The usually reliable Robert McCutchan gives December 9th for the date of writing, but it may be the song was begun today, and edited or completed then.
We have become accustomed to thinking of an “idol” as some kind of statue before which the heathen bow down in worship. But the Bible greatly expands this narrow definition. We learn that idolatry is actually an attitude, or a state of mind. That it need not be associated with a figure of wood or stone. For example, the Bible states that “covetousness…is idolatry” (Col. 3:5). The life-controlling lust and craving for anything means it has become an idol to us. It could be a car, or another man’s wife. Or it could be something more abstract and intangible, such as power or popularity.
In 1769, William Cowper (pronounced Cooper) published a hymn about the need for a consistent walk with the Lord that avoids all idolatry. Cowper was troubled throughout his life with chronic depression. But at one point he moved to the little English village of Olney, where he became friends with the pastor of the local church, John Newton (the man who gave us the hymn Amazing Grace). Cowper boarded in the village with a Rev. and Mrs. Morley Unwin, and Mrs. Unwin also became his friend and counselor. (For more about Mr. Cowper and his hymns, see the second item under Today in 1792.)
In the Unwin’s back garden, John Newton and William Cowper met, nearly every day, to work together on a project that greatly encouraged and helped the latter. They produced a new hymn book, creating nearly 350 of the hymns between them. I have an exact reproduction of Olney Hymns near me as I write. One of these songs Cowper called Walking with God. It is now commonly known as O for a Closer Walk with God. Of writing these lines of verse, Cowper commented the next day:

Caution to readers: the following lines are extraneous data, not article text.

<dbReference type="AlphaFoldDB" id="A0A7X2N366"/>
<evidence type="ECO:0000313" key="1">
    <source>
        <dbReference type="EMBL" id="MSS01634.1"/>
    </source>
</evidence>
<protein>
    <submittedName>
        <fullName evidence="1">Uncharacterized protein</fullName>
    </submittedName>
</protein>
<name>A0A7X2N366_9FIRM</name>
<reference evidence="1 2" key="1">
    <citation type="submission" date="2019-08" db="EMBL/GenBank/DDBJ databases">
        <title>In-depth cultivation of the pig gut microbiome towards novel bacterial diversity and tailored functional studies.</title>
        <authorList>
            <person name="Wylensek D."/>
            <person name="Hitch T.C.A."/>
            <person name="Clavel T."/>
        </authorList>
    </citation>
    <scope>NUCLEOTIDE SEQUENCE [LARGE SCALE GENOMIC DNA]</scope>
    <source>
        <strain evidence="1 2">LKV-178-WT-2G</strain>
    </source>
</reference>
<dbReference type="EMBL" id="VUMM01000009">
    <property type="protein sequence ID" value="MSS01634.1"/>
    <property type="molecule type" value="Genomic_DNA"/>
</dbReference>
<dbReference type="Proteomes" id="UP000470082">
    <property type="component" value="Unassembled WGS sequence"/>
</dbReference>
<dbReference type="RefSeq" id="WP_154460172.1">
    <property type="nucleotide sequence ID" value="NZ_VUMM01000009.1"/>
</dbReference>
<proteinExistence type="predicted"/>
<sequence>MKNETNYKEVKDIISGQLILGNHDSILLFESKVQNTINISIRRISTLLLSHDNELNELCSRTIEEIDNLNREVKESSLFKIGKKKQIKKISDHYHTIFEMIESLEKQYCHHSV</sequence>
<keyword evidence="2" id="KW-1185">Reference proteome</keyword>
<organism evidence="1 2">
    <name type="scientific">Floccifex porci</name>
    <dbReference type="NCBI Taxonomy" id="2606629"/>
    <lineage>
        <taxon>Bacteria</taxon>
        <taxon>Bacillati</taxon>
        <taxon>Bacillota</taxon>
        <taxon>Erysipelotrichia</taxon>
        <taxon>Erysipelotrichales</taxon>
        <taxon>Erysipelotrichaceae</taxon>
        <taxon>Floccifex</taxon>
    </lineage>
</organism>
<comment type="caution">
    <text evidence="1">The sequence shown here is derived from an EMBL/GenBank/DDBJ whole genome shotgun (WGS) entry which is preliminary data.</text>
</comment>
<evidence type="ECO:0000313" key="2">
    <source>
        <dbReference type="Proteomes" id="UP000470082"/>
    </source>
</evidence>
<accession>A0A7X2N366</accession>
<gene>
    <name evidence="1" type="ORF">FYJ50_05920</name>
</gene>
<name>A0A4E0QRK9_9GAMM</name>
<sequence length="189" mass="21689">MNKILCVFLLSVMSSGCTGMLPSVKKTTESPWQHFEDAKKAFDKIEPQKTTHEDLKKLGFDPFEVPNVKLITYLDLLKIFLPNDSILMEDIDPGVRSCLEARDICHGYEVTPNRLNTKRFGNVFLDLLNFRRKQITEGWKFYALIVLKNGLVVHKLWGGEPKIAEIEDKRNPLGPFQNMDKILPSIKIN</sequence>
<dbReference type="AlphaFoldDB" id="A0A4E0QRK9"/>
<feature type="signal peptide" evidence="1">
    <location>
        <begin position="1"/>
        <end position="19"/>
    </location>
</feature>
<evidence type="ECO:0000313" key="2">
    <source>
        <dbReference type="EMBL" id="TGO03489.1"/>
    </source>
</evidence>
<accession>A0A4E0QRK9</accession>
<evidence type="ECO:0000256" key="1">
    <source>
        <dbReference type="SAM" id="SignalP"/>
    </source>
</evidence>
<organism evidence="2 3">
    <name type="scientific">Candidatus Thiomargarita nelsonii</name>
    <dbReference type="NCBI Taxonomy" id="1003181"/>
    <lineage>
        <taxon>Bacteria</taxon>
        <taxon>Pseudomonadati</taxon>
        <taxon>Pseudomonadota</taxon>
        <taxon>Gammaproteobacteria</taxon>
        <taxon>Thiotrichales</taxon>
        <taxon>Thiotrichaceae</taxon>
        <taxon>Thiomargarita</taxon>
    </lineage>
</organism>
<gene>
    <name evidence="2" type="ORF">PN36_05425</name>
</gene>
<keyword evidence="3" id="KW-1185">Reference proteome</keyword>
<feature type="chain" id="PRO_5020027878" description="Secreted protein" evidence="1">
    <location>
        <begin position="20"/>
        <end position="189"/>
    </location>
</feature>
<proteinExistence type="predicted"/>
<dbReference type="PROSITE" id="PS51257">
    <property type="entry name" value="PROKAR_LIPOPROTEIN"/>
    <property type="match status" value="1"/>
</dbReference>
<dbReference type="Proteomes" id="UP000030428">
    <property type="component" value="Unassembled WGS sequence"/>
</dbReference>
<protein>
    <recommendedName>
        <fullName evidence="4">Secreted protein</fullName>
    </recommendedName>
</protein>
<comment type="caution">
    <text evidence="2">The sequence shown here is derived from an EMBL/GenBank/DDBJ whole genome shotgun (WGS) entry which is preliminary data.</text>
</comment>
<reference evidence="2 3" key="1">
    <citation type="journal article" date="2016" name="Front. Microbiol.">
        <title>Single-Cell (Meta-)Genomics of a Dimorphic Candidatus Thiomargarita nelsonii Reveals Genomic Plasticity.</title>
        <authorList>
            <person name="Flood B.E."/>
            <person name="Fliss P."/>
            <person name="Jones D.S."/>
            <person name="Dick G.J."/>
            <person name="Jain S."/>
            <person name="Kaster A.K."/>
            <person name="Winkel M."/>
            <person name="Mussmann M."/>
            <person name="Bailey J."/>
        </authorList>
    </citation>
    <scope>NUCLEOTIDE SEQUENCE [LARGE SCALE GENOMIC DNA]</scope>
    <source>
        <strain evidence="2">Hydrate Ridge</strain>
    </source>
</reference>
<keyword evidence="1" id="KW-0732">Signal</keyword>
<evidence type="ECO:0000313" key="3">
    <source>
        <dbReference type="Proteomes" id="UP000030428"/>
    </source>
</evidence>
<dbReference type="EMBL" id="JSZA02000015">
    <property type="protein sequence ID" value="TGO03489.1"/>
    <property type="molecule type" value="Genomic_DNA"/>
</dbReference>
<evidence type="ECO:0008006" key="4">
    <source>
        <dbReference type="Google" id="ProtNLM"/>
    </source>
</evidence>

I began to compose them yesterday morning before daybreak, but I fell asleep at the end of the first two lines. When I awaked again, the third and fourth verses were whispered to my heart in a way I have often experienced.
The Bible text Cowper put with his song is Gen. 5:24, “And Enoch walked with God.” It means he lived in close fellowship with the Lord, in consistent faith and obedience toward Him. But William Cowper’s words reflect the experience of times of dryness and coldness in our spiritual lives that sometimes come. We may long for the early vigour and passion of the time when we first trusted Christ as Saviour. He recognizes that sometimes the problem may be a divided allegiance–that we have allowed other things to come between us and the Lord.
Above is the hymn, exactly as it was originally published. You will notice that 240 years ago, the letter “s” was sometimes printed much like our “f”–except when it was found at the end of a word. (In the second stanza we have the word blessedness which Olney Hymns has rendered bleffednefs!)
(2) Today in 1821 – Dorothy Greenwell Born
Dora (Dorothy) Greenwell was born into a wealthy family, but circumstances made it necessary for her father to sell the family estate, Greenwell Ford. This began a life of hardship for Dora herself. Ongoing health problems complicated what hymn historian J. R. Watson calls a sad and unfulfilled life. Dora lived for 18 years with her widowed mother, who discouraged her friendships and did not understand her longing for a fuller, freer existence. There is a possibility that she struggled later with an addiction to opium–possibly administered because of the physical pain she endured.
Dora Greenwell may have been physically frail, but she had a keen mind and a loving heart. She took a particular interest in helping mentally handicapped children. And she was an able author whose devotional writings and poetry fill many volumes. The hymn that is most commonly associated with her is I Am Not Skilled to Understand, published in her book Songs of Salvation, in 1873. Ira Sankey included it in his Sacred Songs and Solos, under the title My Refuge, My Saviour, with the text, “The God of my strength, in whom I will trust; My shield and the horn of my salvation, My stronghold and my refuge; My Saviour” (II Sam. 22:3).
I am not skilled to understand
What God hath willed, what God hath planned;
I only know at His right hand
Is One who is my Saviour!
I take Him at His word indeed;
“Christ died for sinners”–this I read;
For in my heart I find a need
Of Him to be my Saviour!
That He should leave His place on high
And come for sinful man to die,
You count it strange? So once did I,
Before I knew my Saviour!